“Without fear nor favor” means just that as a cornerstone of journalism. Sucking up to a subject may (or may not) produce an interview, but typically only what they want you to hear. The raw data (video/audio/photos) help identify the subject for the reader, reveal a lot of information from the expression and how the subject chooses to present themselves, and often captures nuances the subject wouldn’t candidly admit. e.g. “Brad” touching and attempting to block the camera lens in an effort to intimidate/stop the photojournalist inside the Student Activities office on TESC’s campus late last year following a public presentation by a Nobel prize winning economist. That kind of information isn’t going to come from an interview with “Brad” (if that’s his name) or WITH his ‘permission’. “Brad” can be seen in the company of ‘Maddy’ Pfeifer during the incident–the young man ordered into federal custody as one of the Grand Jury resisters, you’ll recall.

    Tell ya what–if you have something you think is missing, try writing your own blog…or, you can publish it here. It’d likely be posted so long as it’s coherent, makes some kind of point, and rises above mere ad hominem arguments. Mainstream media isn’t covering this in depth. Admittedly the subjects are often vacuous or hysterical, and there’s a limit to how interesting that can be. On the other hand, some of their mentors (e.g. Kristian Williams) are extremely interesting, erudite, articulate, and prolific authors. Mr. Williams is well worth the effort to hear and write about. He’s rational. I could list many others, but they become self evident upon hearing/reading their work. You probably have a few of your own favorites.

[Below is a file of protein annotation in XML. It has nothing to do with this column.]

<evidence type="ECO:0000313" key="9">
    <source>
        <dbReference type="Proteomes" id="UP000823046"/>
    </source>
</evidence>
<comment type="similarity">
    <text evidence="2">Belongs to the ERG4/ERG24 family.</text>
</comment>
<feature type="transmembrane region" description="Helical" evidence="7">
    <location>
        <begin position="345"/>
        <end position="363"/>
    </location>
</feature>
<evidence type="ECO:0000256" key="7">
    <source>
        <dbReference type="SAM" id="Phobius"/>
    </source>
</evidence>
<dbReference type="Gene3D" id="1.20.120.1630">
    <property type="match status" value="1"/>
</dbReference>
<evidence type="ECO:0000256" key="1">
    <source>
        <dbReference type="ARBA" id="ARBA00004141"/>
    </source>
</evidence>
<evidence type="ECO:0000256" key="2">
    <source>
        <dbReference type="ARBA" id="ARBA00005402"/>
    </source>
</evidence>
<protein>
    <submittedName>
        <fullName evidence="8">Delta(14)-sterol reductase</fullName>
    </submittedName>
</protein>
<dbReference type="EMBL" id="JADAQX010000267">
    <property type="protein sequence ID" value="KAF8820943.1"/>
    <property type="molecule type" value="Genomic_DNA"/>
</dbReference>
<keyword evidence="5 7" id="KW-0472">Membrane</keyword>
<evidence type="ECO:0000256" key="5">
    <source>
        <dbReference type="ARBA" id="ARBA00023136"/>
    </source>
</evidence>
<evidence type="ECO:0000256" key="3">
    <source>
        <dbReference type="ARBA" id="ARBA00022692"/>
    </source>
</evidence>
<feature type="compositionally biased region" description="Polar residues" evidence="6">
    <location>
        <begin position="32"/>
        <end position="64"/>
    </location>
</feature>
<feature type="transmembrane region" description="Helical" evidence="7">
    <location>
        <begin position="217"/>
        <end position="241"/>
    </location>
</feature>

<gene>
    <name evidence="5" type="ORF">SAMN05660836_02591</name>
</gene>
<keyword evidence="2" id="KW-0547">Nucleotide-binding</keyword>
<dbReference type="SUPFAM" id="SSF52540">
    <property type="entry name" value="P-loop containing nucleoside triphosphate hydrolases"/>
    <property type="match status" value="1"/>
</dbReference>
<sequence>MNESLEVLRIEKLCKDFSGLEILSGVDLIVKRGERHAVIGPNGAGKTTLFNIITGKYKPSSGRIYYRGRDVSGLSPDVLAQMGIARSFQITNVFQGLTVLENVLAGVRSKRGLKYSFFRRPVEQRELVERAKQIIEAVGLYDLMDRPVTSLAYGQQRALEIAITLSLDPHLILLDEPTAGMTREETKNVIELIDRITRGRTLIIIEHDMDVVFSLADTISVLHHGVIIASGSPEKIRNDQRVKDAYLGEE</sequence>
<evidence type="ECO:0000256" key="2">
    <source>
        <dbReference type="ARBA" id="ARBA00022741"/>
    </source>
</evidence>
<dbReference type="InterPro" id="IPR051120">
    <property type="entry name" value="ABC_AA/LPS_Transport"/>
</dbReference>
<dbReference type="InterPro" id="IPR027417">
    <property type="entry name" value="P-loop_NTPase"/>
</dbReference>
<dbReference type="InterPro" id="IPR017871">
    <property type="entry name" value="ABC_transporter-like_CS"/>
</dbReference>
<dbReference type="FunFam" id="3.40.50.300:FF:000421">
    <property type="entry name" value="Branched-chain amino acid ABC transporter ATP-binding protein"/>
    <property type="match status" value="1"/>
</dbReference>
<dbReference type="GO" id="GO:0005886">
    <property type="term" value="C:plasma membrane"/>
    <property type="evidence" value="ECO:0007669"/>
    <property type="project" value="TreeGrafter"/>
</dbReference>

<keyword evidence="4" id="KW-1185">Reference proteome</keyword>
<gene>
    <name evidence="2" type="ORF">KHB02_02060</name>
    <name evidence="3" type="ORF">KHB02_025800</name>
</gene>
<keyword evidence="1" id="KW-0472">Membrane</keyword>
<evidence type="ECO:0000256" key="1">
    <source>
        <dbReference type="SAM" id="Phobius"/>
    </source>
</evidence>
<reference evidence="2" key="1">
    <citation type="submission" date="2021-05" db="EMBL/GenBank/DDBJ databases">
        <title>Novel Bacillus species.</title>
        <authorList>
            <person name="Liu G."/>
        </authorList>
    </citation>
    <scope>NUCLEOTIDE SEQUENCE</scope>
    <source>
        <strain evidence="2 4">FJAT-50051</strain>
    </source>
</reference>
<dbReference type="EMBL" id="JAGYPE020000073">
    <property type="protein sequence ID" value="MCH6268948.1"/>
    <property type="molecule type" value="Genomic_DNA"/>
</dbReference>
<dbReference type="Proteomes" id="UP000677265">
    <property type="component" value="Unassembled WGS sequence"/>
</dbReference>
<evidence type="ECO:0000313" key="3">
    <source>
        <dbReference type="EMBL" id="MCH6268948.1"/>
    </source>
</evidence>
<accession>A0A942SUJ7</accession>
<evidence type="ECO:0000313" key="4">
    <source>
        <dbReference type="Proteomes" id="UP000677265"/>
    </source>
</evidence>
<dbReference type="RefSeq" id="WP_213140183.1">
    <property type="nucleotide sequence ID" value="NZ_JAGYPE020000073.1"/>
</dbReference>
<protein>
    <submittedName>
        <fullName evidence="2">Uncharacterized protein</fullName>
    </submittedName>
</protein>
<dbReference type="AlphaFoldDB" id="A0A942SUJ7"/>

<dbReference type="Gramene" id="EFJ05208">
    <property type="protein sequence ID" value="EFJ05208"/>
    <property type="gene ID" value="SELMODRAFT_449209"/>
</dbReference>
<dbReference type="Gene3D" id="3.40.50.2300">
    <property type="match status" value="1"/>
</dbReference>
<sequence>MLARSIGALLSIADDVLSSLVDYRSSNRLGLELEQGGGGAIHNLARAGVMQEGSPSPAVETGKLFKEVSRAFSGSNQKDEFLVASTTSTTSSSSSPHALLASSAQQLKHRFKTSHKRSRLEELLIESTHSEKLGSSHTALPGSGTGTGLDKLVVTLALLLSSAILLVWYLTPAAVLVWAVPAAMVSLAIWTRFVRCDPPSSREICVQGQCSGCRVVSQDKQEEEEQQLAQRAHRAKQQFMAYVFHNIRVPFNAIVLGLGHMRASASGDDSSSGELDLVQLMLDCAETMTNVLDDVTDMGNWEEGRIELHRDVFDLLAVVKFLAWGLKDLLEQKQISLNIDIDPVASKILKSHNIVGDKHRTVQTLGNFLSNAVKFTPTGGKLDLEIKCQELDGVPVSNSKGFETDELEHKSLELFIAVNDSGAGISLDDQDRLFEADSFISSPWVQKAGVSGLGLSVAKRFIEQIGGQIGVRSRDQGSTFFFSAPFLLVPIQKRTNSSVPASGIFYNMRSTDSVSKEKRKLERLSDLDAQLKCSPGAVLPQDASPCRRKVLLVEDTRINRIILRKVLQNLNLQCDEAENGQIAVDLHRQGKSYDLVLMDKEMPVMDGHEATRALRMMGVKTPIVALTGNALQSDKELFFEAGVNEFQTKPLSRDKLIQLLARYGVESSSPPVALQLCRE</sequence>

So while YOU may prefer to suck up to your subjects, I’m usually not given to painting lipstick on the pig. It is what it is. I’m a sucker for pretty women, though, and admittedly got distracted last year in Sylvester Park by one young @narchist while covering the May Day celebration there. Somehow, the suspicion remains it may have been deliberate in a successful effort to divert the photographer’s attention. So, it works both ways. Still, a lot of images captured (e.g. the one of Dean) proved the old adage: a picture’s worth a thousand words. His expression said it all. It had the added benefit of informing the public just who, in their neighborhood, the advocates for ‘smashing the state’, rejecting laws, denying the existence of ‘rights’, openly declaring war against the government, society, and even civilization are. Perhaps (or NOT) all that is ‘justifiable’, but the public has every right to know about it and what’s afoot to implement it. The public has the right to know what happens in public venues and at public events. At least that’s published here, unlike the Transit authority who gathers video and audio but does NOT publish it. It is, however, subject to PDA requests. Yes, YOU and your p@ls can be and ARE recorded (even whispers) when you ride a PUBLIC bus! There’s no such oxymoron as ‘public privacy’…not in law, and not in practical terms. When you go out in public, you relinquish any expectation of privacy. Politicians get this, movie stars get this, cops get this, criminals get this–the only ones that appear to be left in the dark on the issue, unfortunately, are @narchists and feckless TESC students goaded on in their misapprehensions by certain manipulative professors (“F*ck the law!”) at that public school.